Senior ole salt

What knot was used to secure the anchor to the cable in the 18th century period

Hi.

From my own expearances the only knot I have seen used for the anchor is a knot called the Anchor bend.

Same as the fishermans knot but it goes twice around the ring then finishes with a half turn. And the tail is always lashed.

 

Regards Antony.

Canute, GemmaJF, mtaylor and 2 others like this

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Thanks folks. I had a feeling the anchor or fisherman's bend would do the job. The bend illustrated above probably has some advantages but it is easy to see that the end would have to be sized or else come loose.

 

BTW I have always wondered why a fouled anchor is so popular as nautical emblem by knowing mariners. A disaster waiting to happen for any ship so fouled.

 

S.O.S.

GemmaJF, mtaylor and Canute like this

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In Jean Boudriot's book "The Seventy-Four Gun Ship", he draws a distinction between the bends used on the main anchor cables for a large ship, and those on 'cablets' - lighter cables used for stream anchors.  He says "These small cables are differentiated only by their size, and indeed the cablet of a ship-of-the-line may serve as the cable of a sloop-of war".  

 

He shows the following anchor bend for a cablet

 

post-15507-0-57862600-1486200410.jpg

 

For the larger cables, he shows a simpler "clinch", more suited to the greater diameter and stiffness of the cable.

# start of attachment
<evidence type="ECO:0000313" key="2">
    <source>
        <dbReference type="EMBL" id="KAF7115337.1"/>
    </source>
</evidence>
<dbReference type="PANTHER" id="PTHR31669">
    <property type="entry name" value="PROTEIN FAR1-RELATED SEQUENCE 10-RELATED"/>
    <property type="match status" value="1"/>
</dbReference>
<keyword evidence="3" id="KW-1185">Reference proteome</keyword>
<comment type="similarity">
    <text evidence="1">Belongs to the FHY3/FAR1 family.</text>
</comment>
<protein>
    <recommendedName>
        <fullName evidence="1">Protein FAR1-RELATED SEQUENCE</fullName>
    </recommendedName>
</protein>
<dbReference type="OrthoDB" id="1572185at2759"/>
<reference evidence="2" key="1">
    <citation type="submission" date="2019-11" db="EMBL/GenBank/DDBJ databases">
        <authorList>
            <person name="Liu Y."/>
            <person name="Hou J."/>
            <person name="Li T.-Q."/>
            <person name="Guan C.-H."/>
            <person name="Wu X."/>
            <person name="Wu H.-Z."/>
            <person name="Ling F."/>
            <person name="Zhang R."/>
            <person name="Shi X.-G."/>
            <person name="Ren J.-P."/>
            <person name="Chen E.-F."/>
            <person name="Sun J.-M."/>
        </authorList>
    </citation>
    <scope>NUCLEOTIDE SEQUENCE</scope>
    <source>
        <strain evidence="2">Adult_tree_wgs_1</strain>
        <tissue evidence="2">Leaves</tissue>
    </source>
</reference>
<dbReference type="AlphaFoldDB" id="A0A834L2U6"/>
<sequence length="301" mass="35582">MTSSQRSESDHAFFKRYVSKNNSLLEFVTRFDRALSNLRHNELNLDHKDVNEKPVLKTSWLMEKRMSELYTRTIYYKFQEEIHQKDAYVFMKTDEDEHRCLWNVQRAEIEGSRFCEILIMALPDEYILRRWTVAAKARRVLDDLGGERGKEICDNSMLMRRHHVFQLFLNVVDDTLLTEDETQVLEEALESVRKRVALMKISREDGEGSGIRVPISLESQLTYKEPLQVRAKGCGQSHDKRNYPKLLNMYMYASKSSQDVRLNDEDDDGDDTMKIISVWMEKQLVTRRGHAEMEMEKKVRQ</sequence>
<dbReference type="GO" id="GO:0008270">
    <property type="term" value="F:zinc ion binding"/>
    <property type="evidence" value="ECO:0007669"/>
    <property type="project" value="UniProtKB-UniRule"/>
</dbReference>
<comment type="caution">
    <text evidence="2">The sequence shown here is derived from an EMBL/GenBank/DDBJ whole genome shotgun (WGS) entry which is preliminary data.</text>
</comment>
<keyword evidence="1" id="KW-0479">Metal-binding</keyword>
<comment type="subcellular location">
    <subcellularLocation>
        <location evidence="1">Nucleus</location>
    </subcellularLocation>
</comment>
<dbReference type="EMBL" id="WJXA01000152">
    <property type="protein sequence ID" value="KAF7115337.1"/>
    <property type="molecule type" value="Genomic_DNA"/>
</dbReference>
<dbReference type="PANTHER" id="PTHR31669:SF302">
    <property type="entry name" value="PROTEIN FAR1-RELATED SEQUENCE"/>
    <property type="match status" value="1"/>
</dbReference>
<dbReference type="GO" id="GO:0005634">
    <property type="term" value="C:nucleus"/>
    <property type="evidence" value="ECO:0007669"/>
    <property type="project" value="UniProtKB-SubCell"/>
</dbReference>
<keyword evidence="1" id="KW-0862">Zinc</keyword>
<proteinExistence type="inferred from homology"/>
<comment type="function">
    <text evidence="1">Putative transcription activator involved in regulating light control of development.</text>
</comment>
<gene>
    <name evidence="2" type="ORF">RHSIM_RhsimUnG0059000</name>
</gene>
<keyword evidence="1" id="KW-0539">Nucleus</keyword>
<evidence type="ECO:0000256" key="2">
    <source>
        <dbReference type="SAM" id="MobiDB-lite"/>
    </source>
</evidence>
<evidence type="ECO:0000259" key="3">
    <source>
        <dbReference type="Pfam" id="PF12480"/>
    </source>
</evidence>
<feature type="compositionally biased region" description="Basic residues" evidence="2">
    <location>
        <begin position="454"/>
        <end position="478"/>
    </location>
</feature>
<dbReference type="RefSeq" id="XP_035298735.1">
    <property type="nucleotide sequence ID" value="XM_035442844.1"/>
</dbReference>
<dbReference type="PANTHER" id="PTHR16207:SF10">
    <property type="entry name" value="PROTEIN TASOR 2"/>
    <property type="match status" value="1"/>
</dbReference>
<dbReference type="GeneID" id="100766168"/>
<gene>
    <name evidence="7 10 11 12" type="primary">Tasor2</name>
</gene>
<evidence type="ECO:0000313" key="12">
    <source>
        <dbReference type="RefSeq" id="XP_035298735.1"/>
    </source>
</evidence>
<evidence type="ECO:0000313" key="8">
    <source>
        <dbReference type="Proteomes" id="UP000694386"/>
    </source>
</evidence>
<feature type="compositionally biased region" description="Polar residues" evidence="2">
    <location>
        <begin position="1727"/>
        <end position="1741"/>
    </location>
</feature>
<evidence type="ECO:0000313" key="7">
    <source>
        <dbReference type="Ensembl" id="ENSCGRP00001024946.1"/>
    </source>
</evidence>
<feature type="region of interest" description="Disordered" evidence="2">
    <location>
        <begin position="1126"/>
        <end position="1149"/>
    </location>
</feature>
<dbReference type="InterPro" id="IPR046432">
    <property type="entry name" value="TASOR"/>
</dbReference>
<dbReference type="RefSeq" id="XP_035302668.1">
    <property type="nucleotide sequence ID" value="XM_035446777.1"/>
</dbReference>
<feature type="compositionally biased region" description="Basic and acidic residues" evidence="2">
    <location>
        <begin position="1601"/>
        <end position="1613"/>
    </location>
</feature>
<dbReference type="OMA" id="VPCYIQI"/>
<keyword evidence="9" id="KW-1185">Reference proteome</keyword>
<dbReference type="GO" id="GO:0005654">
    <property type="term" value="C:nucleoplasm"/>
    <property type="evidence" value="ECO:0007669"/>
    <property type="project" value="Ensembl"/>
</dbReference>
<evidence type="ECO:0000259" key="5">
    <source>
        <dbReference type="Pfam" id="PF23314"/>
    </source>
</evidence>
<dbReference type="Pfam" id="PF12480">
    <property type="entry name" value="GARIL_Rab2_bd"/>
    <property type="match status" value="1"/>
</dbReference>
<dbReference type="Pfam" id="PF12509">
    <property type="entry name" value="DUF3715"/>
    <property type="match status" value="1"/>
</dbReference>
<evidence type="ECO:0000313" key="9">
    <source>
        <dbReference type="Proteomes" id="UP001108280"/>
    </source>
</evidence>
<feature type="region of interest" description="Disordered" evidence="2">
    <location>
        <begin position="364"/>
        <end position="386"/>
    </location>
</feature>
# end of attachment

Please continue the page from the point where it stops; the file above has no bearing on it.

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Notice the loops are seized  or thrown around so the loop will not close, or like in the last illustration when the bitter end is loose, the loops do no bind themselves. Cutting those cables would have been a chore and a waste of cable.

jud

mtaylor and allanyed like this

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Biddlecombe's "Art of Rigging" shows (Plate VI, Fig. 10) an anchor on the bottom with the cable run thru the anchor ring, but extending further down to and around the flukes, secured with a clove hitch, but also continuing back to the surface and attached to a buoy. 

Not clear if an anchor bend occurs at the ring; I would assume it does otherwise it's just a clove hitch holding things together. 

Question is:  When would this arrangement be used?  When bottom is known to be snaggy?  When the need to possibly slip the cable due to anticipated storm? Having the cable terminate at a buoy would allow a boat to retrieve the end, and then weigh the anchor from the fluke end if snagged. 

Obviously, the decision to use this arrangement would have to be made before the anchor is dropped. 

jud likes this

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